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Calls to combat financial elder abuse

by Kate Aubrey6 minute read

The rising cost of living and COVID-19 have sparked fresh concerns over financial elder abuse and financial literacy.

The Australian Banking Association is calling for the federal and state governments to work together to combat the ongoing problem of elder abuse, which typically involves adult children pressuring parents to give them money, loans or property.

ABA chief executive Anna Bligh said as many as 10 per cent of older Australians experience abuse, whether it be financial, legal, emotional, physical or neglect.

Raising the concerns on World Elder Abuse Awareness Day on Wednesday (15 June), Ms Bligh said it was a chance to reinforce with all governments the key actions required to tackle the issues and implement the 2017 Australian Law Reform Commission (ALRC) recommendations.

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While some states have systems in place, Ms Bligh said there was still “no uniform approach” to reporting suspected financial abuse and the abuse is not investigated or acted upon.

“After five years of inaction, better protection of older Australians is well overdue,” Ms Bligh said.

From the recommendations, Ms Bligh is urging governments to “agree to nationally consistent laws governing enduring powers of attorney (EPOA)”, “establish a national register of power of attorney instruments” and “designate a body to receive and investigate reports on suspected cases of abuse in each state and territory jurisdiction”.

She explained the lack of harmonisation between jurisdictions has created “significant barriers” to progress.

“The effect of it is confusion for older people and their attorneys, unnecessary complexity for banks and other entities required to act on the EPOA, and it creates a system that contributes to financial abuse,” Ms Bligh said.

Older Western Australians conceal abuse

While Australian banks have put in place several initiatives to assist with the prevention of elder abuse, Bankwest’s research found older Western Australians were concealing experiences of financial abuse out of fear of being found out by perpetrators.

The findings were part of Bankwest’s Hidden Costs survey, which canvassed more than 1,000 Western Australian adults and found 76 per cent of those aged 65 and older believed they were susceptible to financial abuse, and 30 per cent said they were “most likely” to experience it.

Of those surveyed who had experienced financial abuse, older people were the least likely to have sought help, with almost half (48 per cent) of those aged 50-64, and 37 per cent of those 65 and over not willing to reach out for support.

The vast majority of those older than 50-years-old were fearful of the perpetrator of the abuse finding out and potential retaliation, reinforcing the sense of vulnerability.

Advocare WA CEO Louise Forster said the findings were a concern but confirmed what they hear anecdotally from older members of the community.

“These situations aren’t always simple and, while the fear of retaliation is a concern, there can also be complicated emotions and life circumstances,” Ms Forster said.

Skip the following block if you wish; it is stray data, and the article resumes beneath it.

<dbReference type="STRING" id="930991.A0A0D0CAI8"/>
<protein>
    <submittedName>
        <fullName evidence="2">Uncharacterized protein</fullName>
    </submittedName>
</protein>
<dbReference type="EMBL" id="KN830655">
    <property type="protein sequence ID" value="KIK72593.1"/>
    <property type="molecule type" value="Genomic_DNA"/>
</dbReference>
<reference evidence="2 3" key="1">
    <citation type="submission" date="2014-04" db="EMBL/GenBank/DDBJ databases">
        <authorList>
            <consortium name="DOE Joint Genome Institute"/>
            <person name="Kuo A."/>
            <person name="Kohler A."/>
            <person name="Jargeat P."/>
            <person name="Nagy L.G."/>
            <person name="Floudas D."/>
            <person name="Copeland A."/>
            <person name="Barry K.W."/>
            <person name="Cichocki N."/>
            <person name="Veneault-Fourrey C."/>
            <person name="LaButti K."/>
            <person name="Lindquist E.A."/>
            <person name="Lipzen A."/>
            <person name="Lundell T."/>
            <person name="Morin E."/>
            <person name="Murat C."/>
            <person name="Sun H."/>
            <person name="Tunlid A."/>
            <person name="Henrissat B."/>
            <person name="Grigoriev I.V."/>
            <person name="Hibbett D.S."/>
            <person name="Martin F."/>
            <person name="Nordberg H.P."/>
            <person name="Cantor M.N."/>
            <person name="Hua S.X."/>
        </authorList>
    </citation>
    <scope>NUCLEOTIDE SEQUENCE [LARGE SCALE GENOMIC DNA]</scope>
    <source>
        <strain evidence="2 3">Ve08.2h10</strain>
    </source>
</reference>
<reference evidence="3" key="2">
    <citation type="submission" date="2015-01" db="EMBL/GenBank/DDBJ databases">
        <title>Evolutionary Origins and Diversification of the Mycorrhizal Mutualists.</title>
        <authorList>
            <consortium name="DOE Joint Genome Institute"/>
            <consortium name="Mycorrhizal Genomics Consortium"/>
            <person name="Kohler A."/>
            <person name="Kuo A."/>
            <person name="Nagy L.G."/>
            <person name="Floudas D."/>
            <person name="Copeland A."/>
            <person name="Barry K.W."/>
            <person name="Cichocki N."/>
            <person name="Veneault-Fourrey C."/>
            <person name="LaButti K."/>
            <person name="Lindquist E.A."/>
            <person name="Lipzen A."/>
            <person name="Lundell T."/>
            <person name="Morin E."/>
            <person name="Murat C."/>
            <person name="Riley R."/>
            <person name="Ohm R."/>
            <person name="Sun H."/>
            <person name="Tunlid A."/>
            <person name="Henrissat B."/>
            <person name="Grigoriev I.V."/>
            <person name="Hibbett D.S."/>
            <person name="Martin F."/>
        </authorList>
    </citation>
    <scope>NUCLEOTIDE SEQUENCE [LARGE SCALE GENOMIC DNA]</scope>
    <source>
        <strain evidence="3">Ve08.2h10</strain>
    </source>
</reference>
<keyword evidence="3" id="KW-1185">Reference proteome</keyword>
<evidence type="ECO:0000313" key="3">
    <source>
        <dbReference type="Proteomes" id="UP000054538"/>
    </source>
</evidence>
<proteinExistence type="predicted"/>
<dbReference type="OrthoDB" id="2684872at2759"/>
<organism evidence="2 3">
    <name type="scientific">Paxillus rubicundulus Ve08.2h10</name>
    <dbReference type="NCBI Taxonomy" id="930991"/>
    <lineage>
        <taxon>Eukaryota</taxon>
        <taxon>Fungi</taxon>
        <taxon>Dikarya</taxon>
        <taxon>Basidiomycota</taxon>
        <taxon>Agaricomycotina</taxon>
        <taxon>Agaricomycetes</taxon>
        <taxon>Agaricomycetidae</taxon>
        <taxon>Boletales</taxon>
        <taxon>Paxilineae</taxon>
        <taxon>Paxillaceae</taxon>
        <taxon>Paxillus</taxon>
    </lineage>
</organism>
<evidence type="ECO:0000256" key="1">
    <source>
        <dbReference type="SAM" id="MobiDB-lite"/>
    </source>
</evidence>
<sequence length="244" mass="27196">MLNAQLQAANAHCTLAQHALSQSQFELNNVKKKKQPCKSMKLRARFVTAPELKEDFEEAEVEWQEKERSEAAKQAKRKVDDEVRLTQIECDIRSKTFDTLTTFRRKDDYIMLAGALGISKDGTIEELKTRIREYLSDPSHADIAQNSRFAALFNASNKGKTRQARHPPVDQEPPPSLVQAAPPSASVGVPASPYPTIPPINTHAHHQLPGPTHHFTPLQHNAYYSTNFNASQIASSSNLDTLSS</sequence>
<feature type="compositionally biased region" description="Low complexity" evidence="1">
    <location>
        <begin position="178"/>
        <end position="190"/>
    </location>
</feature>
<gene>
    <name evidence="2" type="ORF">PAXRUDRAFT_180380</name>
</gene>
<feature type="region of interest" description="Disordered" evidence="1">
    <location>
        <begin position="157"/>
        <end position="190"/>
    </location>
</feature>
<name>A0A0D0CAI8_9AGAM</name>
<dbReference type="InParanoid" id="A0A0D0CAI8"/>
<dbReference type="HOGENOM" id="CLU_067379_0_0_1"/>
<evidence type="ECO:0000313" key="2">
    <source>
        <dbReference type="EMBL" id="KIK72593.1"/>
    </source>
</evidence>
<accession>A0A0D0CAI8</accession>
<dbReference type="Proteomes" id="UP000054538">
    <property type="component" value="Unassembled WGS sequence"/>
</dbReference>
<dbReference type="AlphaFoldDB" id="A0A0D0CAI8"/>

Pandemic exacerbated financial pressures

As the rising cost of living and impacts from the COVID-19 have hit Australians’ pockets, a new report from the University of South Australia also found the pandemic had negatively affected the retirement status of older working Australians.

The report showed 31 per cent of older Australians (aged 55+ years) felt insecure about their financial futures exacerbated by the current pandemic.

The research, which was conducted in partnership with RMIT, COTA and ECH, and funded by Ecstra Foundation, explored the financial behaviours, psychological wellbeing and financial decision-making of 1,500 older people during COVID-19.

It found older Australians who were not retired were more likely to delay their full retirement (12.3 per cent) and/or make early cash withdrawals from their superannuation (9.1 per cent) than those who were retired.

UniSA’s Lead researcher Dr Braam Lowies said the report indicated older Australians were “disproportionately vulnerable” to the financial consequences of the pandemic and needed to improve their financial capabilities before they retire.

“While many pre-retirees are uncertain about their financial situation, women are particularly at risk with nearly a quarter indicating that they felt worried about making mistakes relating to investments, and 20 per cent saying that they felt nervous about planning financially for their retirement,” Dr Lowies said.

“We have an obligation to ensure our citizens are appropriately educated, supported and informed about their financial futures, but especially those who we know are more vulnerable.”

Given these concerns a team at UniSA has developed a three-step education process to help manage financial panic among older people.

The resource Pause, Reflect and Connect aims to help older people consider their financial situations with a clear headspace while remembering advice is available, UniSA’s co-researcher Professor Kurt Lushington said.

“It’s a simple message, but sometimes simple is better, and it’s a good start to get older people thinking about their financial futures without worry, Mr Lushinton said.

“As people age, they tend to become uneasy about all sorts of things. If we can help alleviate some of this anxiety, especially in relation to financial concerns, then that’s absolutely worthwhile.”

[Related: Working with vulnerable customers]

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